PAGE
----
Judson Haims: Frequent sleep deprivation causes health concerns | AspenTimes.com

Judson Haims: Frequent sleep deprivation causes health concerns

Judson Haims
Special to The Aspen Times

Unfortunately, many of us are so used to irregular and short sleep cycles that the signs of sleep deprivation may not be clear. Knowing and being aware of some of the signs your body needs more sleep may be helpful.

Sleep deprivation can lead to hypertension, Type 2 diabetes and, possibly, stroke. Sleep is an integral time for the body to repair. When the body is deprived of sleep, it doesn’t complete all of the phases needed for muscle and tissue repair, memory consolidation, release of hormones and the regulation of cortisol and blood pressure.

If these non-visual threats aren’t enough of a wake-up call for changing your sleep habits, perhaps your vanity may want to take note — there is an association between sleep and weight gain. Too little and too much sleep has a proven correlation to excess body weight. Ever find yourself surfing the refrigerator late at night?

There are biological reasons that people who are sleep deprived find themselves hungrier than normal. Sleep deprivation affects glucose and insulin levels. When your body is tired and in need of energy, high calorie and high fat foods provide quick energy fixes.

Two hormones that affect weight are ghrelin and leptin. Ghrelin is produced within our gastrointestinal tracts and sends hunger signals to our brain. When our stomachs are empty, ghrelin is secreted. The leptin hormone helps to tell you that you are full. Leptin is secreted primarily in fat cells, as well as the stomach, heart, placenta and skeletal muscle. According to research posted in The European Sleep Research Society, after just two consecutive nights of four hours of sleep, test subjects had a 28% higher ghrelin (hunger) hormone level and 18% lower leptin (satiety) hormone level in their blood compared with subjects who had slept 10 hours a night.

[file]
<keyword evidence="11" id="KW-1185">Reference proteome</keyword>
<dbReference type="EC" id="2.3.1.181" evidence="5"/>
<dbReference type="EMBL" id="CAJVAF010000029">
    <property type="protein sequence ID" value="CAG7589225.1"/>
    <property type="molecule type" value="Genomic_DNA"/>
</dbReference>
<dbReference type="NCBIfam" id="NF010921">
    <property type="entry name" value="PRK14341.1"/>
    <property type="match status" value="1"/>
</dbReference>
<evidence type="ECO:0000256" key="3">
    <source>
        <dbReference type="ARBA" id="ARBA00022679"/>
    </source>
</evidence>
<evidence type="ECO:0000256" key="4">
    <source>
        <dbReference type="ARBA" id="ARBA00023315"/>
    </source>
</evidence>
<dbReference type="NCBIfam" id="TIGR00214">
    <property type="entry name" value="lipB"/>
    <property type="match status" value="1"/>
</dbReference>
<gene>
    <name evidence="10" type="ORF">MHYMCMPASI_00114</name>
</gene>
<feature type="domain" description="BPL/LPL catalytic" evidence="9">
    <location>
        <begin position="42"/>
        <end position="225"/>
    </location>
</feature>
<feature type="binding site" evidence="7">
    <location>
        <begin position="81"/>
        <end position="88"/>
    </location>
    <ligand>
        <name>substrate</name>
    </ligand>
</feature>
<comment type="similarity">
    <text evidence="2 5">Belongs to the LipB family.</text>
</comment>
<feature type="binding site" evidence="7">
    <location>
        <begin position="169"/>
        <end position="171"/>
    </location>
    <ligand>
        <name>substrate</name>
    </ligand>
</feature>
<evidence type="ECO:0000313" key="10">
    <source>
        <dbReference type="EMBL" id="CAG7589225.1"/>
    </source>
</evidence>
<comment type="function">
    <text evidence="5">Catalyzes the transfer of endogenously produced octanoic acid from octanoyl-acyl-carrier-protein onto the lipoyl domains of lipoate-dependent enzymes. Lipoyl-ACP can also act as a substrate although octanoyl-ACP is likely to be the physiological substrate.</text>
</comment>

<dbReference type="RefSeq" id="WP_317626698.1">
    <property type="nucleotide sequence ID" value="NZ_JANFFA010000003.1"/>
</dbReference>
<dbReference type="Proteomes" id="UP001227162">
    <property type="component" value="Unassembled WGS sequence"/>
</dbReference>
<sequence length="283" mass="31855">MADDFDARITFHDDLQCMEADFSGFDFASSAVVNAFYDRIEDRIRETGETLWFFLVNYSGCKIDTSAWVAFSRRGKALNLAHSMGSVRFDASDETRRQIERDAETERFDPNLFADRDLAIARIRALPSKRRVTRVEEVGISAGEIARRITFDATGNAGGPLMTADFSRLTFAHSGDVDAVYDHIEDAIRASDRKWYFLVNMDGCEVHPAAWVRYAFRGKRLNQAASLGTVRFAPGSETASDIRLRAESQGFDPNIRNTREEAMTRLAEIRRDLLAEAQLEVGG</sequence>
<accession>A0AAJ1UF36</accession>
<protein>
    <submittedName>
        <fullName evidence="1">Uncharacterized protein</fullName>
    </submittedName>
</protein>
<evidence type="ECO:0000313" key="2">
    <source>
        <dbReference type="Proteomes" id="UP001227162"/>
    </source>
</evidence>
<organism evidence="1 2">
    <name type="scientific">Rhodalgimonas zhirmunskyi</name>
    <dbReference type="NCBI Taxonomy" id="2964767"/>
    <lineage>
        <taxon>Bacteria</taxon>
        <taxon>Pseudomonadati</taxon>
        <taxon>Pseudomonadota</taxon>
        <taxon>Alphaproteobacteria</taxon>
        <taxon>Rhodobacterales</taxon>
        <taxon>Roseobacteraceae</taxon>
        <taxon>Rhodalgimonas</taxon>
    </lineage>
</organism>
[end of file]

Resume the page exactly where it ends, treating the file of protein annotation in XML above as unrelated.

The association between sleep deprivation and hypertension, Type 2 diabetes and stroke is complicated. However, without trivializing complex issues, it all comes down to stresses on the body. When the body becomes stressed hormones are often released — some are beneficial, and others are not.

Out-of-balance hormones can wreak havoc in your circulatory system. Complications include increased blood pressure, damage to the walls of the arteries, increased heart rate and blockages in blood vessels.

Altitude can also play a part in quality of sleep. As altitude increases, oxygen levels in the air decrease. For many people, the decreased oxygen can cause irregular breathing patterns where stop-and-start breathing occurs. When these occurrences happen, your brain is forced from deeper stages of sleep in effort to get the body to breath again. This particular type of apnea is called central apnea.

Common signs of sleep deprivation and/or lack of quality sleep include depression, hunger and cravings for carbohydrates, increased agitation, low levels of patience, inability to concentrate, lack of motivation and even reduced sex drive.

Many of today’s fitness monitors can track wake and sleep times — some can monitor oxygen levels while you sleep. Earlier this year, I purchased a wrist pulse oximeter and heart rate monitor from Amazon. We lend it to clients overnight so they can monitor their oxygen saturation levels and heart rates while they sleep. Our clients use the overnight data to learn if there are abnormal drops in oxygen levels called desaturations, or if there are heart rate variation. They share this information with their medical practitioners and gain a better understanding of their health.

Sleep is important to your entire body. If you are not getting enough sleep, perhaps it’s time you look into the situation. The effects are deeper than just being tired. Consult your doctor and ask questions. You need to be your best advocate.

Judson Haims is the owner of Visiting Angels Home Care in Aspen, Basalt and Carbondale. He is an advocate for our elderly and is available to answer questions. His contact information is http://www.visitingangels.com/comtns and 970-328-5526.


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